Oil and Gas Reservoirs



Petroleum charge is confirmed by more than 100 producing fields, numerous oil seeps, mud volcanoes, and gas chimneys imaged on seismic profiles (Loncke and others, 2004). Reservoirs are Mesozoic to Paleogene carbonate and clastic reservoirs and Neogene-Quaternary deltaic, nearshore marine, deep-water slope channel, and sheet and fan sandstones (Cross and others, 2009; Samuel and others, 2003) and Messinian-age (latest Miocene) incised-valley-fill deposits (Dolson and others, 2001a). Traps are structural and stratigraphic with numerous modifications because of inversion, salt removal, normal faults, growth faults, and mass transport (Loncke and others, 2006). Migration was enhanced by major intersecting fault systems. Lithologic and diagenetic seals were effective in creating pressure compartments (Nashaat, 1998).

The Nile Margin Reservoirs AU is assumed to be sourced from deeper thermally mature source rocks, but currently only one oil field of minimum size is present in the AU. The Nile Cone AU is thought to be sourced mainly from thermally mature Neogene deltaic source rocks, but also there might be a significant biogenic gas component (Vandre and others, 2007). The Nile Cone AU contains two oil fields and 126 gas fields.


Geologic Model - Nile Delta Basin



The geologic model used in the assessment of the Nile Delta Basin was derived from comparison of geologic analogs, oil and gas production data, proved reserves, and potential oil and gas resources for the maturely explored Niger Delta Province (Brownfield and others, 2010). The USGS used a minimum undiscovered field size of 5 million barrels of oil equivalent (MMBOE).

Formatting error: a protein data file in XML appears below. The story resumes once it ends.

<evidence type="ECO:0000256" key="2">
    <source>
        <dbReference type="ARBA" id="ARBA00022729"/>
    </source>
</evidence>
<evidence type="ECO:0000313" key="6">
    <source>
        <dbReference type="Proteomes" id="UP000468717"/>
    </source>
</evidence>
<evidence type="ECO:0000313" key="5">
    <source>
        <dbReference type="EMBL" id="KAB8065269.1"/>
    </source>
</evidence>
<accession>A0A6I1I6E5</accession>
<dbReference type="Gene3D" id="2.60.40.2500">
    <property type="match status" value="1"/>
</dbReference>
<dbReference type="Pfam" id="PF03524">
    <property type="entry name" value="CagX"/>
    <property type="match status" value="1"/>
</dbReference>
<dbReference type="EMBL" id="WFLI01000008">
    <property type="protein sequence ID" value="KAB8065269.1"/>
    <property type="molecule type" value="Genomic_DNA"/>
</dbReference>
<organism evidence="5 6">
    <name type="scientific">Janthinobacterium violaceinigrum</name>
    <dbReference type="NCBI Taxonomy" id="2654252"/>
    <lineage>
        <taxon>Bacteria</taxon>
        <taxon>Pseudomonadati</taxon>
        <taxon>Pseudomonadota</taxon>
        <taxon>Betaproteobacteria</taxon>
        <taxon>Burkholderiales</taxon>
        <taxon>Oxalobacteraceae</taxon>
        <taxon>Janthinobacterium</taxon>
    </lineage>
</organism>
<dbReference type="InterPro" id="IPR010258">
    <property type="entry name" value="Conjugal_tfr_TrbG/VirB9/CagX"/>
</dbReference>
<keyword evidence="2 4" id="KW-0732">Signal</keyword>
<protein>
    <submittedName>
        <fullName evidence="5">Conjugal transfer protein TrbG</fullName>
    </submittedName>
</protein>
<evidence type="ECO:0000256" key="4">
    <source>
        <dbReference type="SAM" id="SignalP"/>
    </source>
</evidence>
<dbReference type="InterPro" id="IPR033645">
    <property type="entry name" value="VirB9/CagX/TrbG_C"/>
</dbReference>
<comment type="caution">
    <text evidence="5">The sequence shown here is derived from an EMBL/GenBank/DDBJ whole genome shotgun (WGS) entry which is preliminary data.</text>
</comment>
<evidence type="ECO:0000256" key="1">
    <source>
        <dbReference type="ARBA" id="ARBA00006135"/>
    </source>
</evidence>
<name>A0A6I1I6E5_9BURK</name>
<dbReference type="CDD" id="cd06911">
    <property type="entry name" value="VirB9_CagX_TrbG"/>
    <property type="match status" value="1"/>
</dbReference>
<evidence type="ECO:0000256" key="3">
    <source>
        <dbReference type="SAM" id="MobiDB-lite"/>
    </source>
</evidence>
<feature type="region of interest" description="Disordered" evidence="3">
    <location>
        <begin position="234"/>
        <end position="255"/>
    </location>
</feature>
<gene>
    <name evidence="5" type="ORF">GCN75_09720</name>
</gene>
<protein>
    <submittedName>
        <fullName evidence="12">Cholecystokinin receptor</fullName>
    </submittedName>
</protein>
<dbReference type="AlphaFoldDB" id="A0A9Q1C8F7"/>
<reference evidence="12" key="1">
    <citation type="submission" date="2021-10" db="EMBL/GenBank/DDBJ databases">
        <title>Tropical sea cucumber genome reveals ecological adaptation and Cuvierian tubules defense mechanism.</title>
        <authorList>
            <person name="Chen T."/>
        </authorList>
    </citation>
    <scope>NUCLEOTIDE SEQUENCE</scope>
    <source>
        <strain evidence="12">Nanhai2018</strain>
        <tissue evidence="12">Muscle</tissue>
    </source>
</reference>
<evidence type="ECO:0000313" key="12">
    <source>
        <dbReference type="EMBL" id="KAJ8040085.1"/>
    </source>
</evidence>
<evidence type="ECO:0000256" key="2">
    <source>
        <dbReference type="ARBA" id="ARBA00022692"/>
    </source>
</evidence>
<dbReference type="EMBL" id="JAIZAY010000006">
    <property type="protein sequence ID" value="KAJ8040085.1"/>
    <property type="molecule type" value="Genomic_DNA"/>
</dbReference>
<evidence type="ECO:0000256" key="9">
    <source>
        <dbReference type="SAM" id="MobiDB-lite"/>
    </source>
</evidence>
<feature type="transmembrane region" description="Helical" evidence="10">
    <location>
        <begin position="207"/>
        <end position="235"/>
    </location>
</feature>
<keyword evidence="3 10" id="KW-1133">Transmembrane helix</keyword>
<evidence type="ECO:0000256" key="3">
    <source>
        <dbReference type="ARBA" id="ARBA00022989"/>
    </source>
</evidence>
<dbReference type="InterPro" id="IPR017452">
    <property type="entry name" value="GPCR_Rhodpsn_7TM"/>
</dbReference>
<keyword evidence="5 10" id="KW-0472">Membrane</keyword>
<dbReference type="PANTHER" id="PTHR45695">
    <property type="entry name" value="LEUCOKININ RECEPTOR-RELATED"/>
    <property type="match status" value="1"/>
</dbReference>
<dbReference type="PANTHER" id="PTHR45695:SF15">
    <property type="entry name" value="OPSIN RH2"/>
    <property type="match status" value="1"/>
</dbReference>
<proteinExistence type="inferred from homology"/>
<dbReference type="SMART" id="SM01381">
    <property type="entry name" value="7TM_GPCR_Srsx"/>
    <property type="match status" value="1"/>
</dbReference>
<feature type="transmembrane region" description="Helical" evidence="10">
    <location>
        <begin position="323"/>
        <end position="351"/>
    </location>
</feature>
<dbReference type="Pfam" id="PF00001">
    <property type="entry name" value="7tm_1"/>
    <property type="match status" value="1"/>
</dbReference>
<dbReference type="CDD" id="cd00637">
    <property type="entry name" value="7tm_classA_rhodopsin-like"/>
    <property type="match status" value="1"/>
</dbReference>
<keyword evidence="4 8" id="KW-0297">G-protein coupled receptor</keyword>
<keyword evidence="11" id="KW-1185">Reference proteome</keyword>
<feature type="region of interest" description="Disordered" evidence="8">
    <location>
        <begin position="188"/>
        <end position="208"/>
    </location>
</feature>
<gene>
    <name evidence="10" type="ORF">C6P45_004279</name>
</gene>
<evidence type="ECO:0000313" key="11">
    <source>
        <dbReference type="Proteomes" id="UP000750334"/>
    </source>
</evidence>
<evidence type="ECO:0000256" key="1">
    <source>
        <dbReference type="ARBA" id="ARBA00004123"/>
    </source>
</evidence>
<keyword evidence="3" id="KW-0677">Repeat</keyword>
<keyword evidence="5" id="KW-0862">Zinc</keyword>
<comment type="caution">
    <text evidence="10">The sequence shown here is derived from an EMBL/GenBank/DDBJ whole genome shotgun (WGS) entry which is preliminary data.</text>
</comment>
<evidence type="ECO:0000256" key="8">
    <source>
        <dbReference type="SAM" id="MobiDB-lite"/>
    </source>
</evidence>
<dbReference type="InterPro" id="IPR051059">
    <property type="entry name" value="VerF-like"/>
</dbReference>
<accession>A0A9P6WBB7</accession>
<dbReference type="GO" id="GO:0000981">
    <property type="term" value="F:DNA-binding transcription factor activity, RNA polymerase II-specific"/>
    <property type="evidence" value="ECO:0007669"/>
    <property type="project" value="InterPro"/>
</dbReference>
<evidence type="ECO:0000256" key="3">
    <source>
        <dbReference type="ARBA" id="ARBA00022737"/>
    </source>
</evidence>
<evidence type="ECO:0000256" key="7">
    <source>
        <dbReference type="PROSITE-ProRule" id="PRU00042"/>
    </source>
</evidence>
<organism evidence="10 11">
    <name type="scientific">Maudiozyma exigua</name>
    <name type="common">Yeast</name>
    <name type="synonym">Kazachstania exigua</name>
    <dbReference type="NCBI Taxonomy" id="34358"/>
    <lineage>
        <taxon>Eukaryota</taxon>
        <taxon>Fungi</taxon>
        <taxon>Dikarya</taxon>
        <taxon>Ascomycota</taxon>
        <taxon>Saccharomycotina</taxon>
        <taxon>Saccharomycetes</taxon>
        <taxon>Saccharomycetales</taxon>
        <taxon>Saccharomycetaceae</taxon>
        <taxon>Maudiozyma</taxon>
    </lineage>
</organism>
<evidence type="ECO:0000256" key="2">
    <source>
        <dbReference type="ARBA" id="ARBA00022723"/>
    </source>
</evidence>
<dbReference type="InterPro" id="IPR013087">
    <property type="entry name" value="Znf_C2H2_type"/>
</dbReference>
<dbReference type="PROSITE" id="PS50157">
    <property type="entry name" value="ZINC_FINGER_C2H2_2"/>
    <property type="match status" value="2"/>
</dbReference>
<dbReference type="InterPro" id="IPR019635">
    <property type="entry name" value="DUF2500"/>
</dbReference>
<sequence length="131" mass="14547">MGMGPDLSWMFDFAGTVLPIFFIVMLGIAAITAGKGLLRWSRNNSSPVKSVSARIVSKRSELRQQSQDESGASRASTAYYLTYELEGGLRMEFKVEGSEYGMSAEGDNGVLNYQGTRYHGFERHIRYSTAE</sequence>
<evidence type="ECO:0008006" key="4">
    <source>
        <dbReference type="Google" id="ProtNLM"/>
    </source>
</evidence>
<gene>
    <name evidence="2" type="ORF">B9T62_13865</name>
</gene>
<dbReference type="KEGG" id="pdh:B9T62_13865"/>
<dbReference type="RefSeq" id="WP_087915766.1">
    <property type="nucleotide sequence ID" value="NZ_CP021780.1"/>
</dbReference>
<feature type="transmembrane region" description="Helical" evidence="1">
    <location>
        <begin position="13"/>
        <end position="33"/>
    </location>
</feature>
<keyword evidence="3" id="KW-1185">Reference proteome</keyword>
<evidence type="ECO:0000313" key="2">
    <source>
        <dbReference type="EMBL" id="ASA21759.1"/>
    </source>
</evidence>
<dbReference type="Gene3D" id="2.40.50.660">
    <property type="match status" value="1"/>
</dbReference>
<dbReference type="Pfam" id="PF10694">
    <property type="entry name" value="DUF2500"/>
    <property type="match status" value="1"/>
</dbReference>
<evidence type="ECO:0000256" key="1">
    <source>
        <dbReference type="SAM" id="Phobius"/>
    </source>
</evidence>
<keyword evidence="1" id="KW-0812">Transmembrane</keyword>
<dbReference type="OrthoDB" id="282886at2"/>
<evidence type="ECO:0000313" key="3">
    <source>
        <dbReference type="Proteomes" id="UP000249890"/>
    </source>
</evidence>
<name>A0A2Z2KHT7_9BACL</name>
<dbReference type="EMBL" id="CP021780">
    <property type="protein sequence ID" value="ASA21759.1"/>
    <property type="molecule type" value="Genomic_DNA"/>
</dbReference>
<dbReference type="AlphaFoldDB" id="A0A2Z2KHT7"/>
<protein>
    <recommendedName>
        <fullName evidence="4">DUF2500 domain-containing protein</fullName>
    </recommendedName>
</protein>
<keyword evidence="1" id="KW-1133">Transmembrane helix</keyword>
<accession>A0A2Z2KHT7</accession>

Assessment Results



Estimates of volumes of undiscovered technically recoverable oil and gas resources are shown in table 1. The mean of the distribution for undiscovered oil is about 1,763 million barrels of oil (MMBO), with a range from 491 MMBO to 4,266 MMBO. For undiscovered gas, the total mean volume is 223,242 billion cubic feet of gas (BCFG), with a range from 92,614 to 425,935 BCFG. For natural gas liquids, the total mean volume is 5,974 million barrels of natural gas liquids (MMBNGL), with a range of 2,451 to 11,464 MMBNGL. By far the largest resource is estimated to be in the Nile Cone AU, with a mean volume of 217,313 BCFG and 5,789 MMBNGL. These estimates represent technically recoverable oil and gas resources; no attempt was made to estimate economically recoverable resources.


References Cited